Archive for the 'Maps' category

Bartholomew, Biscuits and the First World War

Posted 24 January, 2014 13:04 by Karla Baker | Permalink

As the Project that brings you these posts is due to end in March of this year, I wanted to share with you, whilst I can, some of the more unexpected items I have found in the Printing Record from the First World War.

Like many of us perhaps, my understanding of this brutal conflict is largely derived from the jerky black and white film footage of the trenches and No Man’s Land and the haunting poetry of the time. So, imagine my surprise to discover that for some, this War was also something of a marketing opportunity.

cracker map advertisinf

This attractive item was printed by Bartholomew on 24th November, 1916 for the Leith and Liverpool-based biscuit manufacturer, William Crawford & Sons, Ltd. However, it was not the first thing Bartholomew printed for Crawford; some two years earlier they printed this map.

cracker map.1

Bartholomew printed 50,000 copies of this map on 8th September, 1914. It is a fairly standard Bartholomew map of Europe but repurposed here as advertising for Crawford’s Cream Crackers and branded as ‘Crawford’s War Map’. There’s even room for a little boasting about their biscuits.

cracker map logo

However, it would be entirely unfair to Crawfords to suggest that they alone exploited this opportunity, as another item printed by Bartholomew proves.

carcker map soap

Yes, Sunlight Soap were at it too with Bartholomew producing 25,000 copies of this map on 21 October, 1914.

That maps such as these exist certainly surprised me but perhaps they begin to make sense when considered in context. The Crawford map was published only five weeks after the official outbreak of the War and the Sunlight map came six weeks later. Both maps, then, were produced very early on in the War, a period typically characterised by the belief the War would be ‘over by Christmas’ and volunteering to sign up was still prevalent. So, rather than cynically exploiting the War perhaps these maps reveal something of the confidence that was felt during the first few weeks of the conflict. I find this an interesting perspective. With our benefit of hindsight we can only ever perceive the First World War with the burden of knowing how it unfolded and the horrors that were to come. It is easy to forget that this wasn’t the case for those who lived through it. The tragedy we attach to the First World War sits in stark contrast with the enthusiasm, naivety and matter-of-fact-ness of those who were entering the unknown, a bit of which is captured in maps like these.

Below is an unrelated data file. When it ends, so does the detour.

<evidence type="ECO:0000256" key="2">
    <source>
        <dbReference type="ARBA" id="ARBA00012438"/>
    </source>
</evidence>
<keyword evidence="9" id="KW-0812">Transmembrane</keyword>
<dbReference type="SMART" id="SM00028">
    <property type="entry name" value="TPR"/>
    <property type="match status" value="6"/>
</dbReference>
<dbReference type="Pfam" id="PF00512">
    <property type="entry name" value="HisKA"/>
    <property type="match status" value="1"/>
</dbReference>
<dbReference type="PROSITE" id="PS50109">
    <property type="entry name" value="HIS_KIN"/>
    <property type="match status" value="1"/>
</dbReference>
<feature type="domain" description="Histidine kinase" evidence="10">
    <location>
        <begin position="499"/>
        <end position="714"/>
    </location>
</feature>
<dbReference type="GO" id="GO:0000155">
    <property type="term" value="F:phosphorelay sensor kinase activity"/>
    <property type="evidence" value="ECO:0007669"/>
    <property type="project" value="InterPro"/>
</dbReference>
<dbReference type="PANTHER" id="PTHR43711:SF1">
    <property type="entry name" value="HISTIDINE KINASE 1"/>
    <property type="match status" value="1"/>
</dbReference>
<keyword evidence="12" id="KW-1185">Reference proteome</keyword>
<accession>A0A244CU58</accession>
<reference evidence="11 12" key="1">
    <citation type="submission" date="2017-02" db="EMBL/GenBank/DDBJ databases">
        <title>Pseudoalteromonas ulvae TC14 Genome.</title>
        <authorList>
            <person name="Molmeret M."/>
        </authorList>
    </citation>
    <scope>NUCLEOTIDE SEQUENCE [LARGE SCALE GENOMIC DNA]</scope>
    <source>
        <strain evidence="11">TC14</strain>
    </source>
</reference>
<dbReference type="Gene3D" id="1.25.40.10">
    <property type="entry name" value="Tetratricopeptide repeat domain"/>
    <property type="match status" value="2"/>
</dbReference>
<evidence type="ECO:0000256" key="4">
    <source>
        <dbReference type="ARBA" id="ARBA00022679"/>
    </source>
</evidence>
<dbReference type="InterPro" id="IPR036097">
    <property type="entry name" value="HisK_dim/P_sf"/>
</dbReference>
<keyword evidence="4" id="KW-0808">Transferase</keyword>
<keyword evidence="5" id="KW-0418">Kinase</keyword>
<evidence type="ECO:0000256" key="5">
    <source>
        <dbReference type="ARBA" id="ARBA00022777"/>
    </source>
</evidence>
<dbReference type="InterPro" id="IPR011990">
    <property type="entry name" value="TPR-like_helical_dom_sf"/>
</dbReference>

Mapping Language

Posted 10 September, 2013 13:04 by Karla Baker | Permalink

A small but significant part of Bartholomew’s printed output consisted of thematic mapping. Thematic maps are used to illustrate the distribution of phenomena, as opposed to the more common topographical map, which is an attempt to reproduce a landscape. Bartholomew’s Printing Record includes thematic maps which show average levels of sunshine, average levels of cloudiness, the distribution of cases of pulmonary tuberculosis and even the cost of posting letters throughout the world. This post is devoted to a different type of thematic map, to language, or linguistic maps.

linguistic Europe

According to ‘Cartographical Innovations’ (1987), an informative book edited by Helen Wallis and Arthur Robinson, the first set of linguistic maps that we would recognise as such date from 1741. Produced by Gottfried Hensel, the four maps of continents show the distribution of written languages. However, it wasn’t until the early part of the nineteenth century that this sort of mapping really took off. By the end of the century, and continuing into the twentieth century, Bartholomew began to produce linguistic maps of their own.

linguistic North America

Bartholomew printed the map of European languages (at the top of the page) on the 28 March, 1931 and the above map, ‘Linguistic Stocks of Indians North of Mexico’, on the 18 August, 1927. The latter is an extremely informative map, showing a particularly complex mix of languages along the west coast of the United States and into Canada.

linguistic North America cropped

Because of the specialist nature of maps like these they were typically destined for specialist publications. Some provided a diversion from the more traditional mapping in general atlases; others supplemented an almost overwhelming amount of information in school atlases whilst others still accompanied papers in specialist publications.

It’s perhaps fair to say that some took the subject more seriously than others. Bartholomew printed a small number of maps for what was known as the Serial Map Service, in the 1940s. They include the map of Central and South America below.

linguistic South America

The Serial Map Service titles are a visually appealing set of maps, but their charm only shines through under closer inspection.

linguistic Central America cropped

Whilst it might be charming, the ability of this map to convey the linguistic information it intended is perhaps debatable.

As well as showing linguistic information for whole continents, these maps could be used to convey the same information for individual countries equally well.

linguisitc india

Bartholomew printed this linguistic map of India on the 6 March, 1940. India also happens to be one of the few markets for which Bartholomew actively produced atlases in native dialect and language groups.